Federal Judge Sanctions TD Bank, Greenberg Traurig for 'Simply Incredible' Discovery Errors

Federal Judge Sanctions TD Bank, Greenberg Traurig for 'Simply Incredible' Discovery Errors

A Florida federal court judge imposed sanctions against TD Bank and its law firm, Greenberg Traurig, for "willfully" hindering and obfuscating the production of evidence that painted a much more culpable role of TD Bank in Scott Rothstein's $1.2 billion Ponzi scheme. The order by United States District Judge Martha G. Cooke comes after the successful attempt by a Rothstein investor, Coquina Investments, to hold TD Bank liable for its participation in Rothstein's fraud. A federal jury deliberated for four hours in January 2012 before rendering a $67 million verdict against TD Bank, including the imposition of punitive damages.

The dispute arose concerning the sufficiency of TD Bank's participation in discovery, the court-supervised exchange of information in a lawsuit. One of Coquina's central contentions was that TD Bank knew that Rothstein was a high-risk customer, but ignored the warning signs associated with the fraud in favor of the lucrative relationship it had with Rothstein. During the trial, TD Bank maintained that it had not designated Rothstein as a "High Risk" customer, which would have required enhanced due diligence by the bank including robust monitoring and scrutiny. In support, TD Bank offered Rothstein's Customer Due Diligence Form into evidence, which did not contain any indication that Rothstein was considered a high-risk customer. This distinction was emphasized by the bank's testifying expert, and played a key role in its defense. Many observed that the jury award could have been much higher had Rothstein indeed been a high-risk customer.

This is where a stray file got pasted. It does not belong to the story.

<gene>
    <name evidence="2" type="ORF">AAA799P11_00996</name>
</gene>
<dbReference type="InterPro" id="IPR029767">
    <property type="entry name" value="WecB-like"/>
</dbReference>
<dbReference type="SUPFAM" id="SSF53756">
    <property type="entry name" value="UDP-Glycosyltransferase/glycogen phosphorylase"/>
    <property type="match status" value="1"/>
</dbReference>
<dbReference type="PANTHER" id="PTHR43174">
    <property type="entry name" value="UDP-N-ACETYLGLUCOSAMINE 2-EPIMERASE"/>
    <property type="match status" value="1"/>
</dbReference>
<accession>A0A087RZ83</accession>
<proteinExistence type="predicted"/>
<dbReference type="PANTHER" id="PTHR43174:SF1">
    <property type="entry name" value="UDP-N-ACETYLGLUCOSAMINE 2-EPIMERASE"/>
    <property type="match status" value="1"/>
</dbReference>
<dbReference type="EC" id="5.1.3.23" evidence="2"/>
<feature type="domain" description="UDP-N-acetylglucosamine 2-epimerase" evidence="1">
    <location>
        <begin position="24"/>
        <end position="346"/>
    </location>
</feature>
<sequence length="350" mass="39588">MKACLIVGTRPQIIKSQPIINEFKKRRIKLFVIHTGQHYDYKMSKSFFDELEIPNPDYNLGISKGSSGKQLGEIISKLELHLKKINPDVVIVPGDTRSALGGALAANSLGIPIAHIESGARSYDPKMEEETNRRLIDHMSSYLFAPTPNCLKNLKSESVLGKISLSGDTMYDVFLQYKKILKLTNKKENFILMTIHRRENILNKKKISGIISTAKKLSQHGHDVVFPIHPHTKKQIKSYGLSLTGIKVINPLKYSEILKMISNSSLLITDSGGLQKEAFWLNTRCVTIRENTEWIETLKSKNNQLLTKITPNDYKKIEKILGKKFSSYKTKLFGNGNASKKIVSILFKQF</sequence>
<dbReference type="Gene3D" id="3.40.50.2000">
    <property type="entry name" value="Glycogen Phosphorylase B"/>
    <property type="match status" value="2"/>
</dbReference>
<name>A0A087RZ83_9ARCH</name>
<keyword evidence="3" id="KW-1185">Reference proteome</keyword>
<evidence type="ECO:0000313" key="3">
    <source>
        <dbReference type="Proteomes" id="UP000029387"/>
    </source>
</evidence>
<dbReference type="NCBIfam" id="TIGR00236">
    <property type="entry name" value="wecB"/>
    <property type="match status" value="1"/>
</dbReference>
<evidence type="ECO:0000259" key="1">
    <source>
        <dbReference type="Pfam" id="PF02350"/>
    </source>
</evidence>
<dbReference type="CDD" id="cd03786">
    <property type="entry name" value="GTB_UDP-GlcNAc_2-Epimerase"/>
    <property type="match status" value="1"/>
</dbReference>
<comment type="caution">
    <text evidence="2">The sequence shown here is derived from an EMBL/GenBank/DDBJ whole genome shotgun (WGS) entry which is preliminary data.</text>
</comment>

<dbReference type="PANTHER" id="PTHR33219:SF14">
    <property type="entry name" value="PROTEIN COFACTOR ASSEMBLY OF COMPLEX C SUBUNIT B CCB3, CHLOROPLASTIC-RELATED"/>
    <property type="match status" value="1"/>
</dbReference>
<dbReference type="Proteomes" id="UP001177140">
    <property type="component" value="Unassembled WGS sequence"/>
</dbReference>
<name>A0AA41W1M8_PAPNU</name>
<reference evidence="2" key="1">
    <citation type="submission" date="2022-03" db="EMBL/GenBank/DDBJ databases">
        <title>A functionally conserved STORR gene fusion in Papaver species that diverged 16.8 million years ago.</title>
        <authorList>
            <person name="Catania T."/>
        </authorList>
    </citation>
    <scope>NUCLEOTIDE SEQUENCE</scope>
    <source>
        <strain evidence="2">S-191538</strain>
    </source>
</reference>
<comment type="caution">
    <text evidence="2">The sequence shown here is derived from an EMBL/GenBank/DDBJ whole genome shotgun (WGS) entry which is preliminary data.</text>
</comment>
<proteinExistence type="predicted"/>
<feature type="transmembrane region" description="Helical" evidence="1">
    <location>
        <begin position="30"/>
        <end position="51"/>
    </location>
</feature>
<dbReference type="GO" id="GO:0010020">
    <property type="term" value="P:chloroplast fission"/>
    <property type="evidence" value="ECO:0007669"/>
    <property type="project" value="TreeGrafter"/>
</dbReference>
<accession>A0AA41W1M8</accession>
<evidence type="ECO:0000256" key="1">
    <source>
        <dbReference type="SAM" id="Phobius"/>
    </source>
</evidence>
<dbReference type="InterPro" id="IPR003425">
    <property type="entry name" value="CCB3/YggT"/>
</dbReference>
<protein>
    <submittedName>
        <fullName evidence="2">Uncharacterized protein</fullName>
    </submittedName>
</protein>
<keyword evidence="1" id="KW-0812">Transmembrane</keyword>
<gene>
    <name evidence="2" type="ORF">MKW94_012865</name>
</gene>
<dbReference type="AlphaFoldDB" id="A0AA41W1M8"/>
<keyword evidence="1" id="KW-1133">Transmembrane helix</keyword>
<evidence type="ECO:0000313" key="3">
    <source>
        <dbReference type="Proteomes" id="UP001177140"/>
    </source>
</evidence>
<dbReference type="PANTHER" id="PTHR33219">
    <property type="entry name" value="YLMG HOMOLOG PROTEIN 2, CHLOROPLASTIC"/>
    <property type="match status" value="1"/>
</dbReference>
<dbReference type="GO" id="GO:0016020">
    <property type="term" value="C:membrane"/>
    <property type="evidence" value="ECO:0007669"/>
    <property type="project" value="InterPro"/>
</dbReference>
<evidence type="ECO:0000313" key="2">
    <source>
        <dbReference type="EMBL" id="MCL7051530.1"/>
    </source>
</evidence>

Coquina's attorney, David Mandel of Mandel & Mandel, is also representing another Rothstein victim in a related trial against TD Bank. That case, Emess Capital v. TD Bank, not only features the same charges pursued by Coquina, but also possible treble damages under the Racketeering Influenced and Corrupt Organizations Act (RICO). RICO was originally used primarily against organized crime defendants, but has recently been used to target white collar crime. During ongoing discovery in that case, Mandel's team discovered that TD Bank had produced Rothstein's Customer Due Diligence Form, the same one it produced in the Coquina trial, albeit with an important distinction - the newly-produced Form had a bright red band at the top that read "HIGH RISK". According to Mandel, "the "HIGH RISK" designation appears to have been blacked out and omitted from" the form produced in the Coquina trial.

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For more news and analysis of Ponzi schemes, visit Ponzitracker, a blog by Jordan Maglich, an attorney at Wiand Guerra King P.L.

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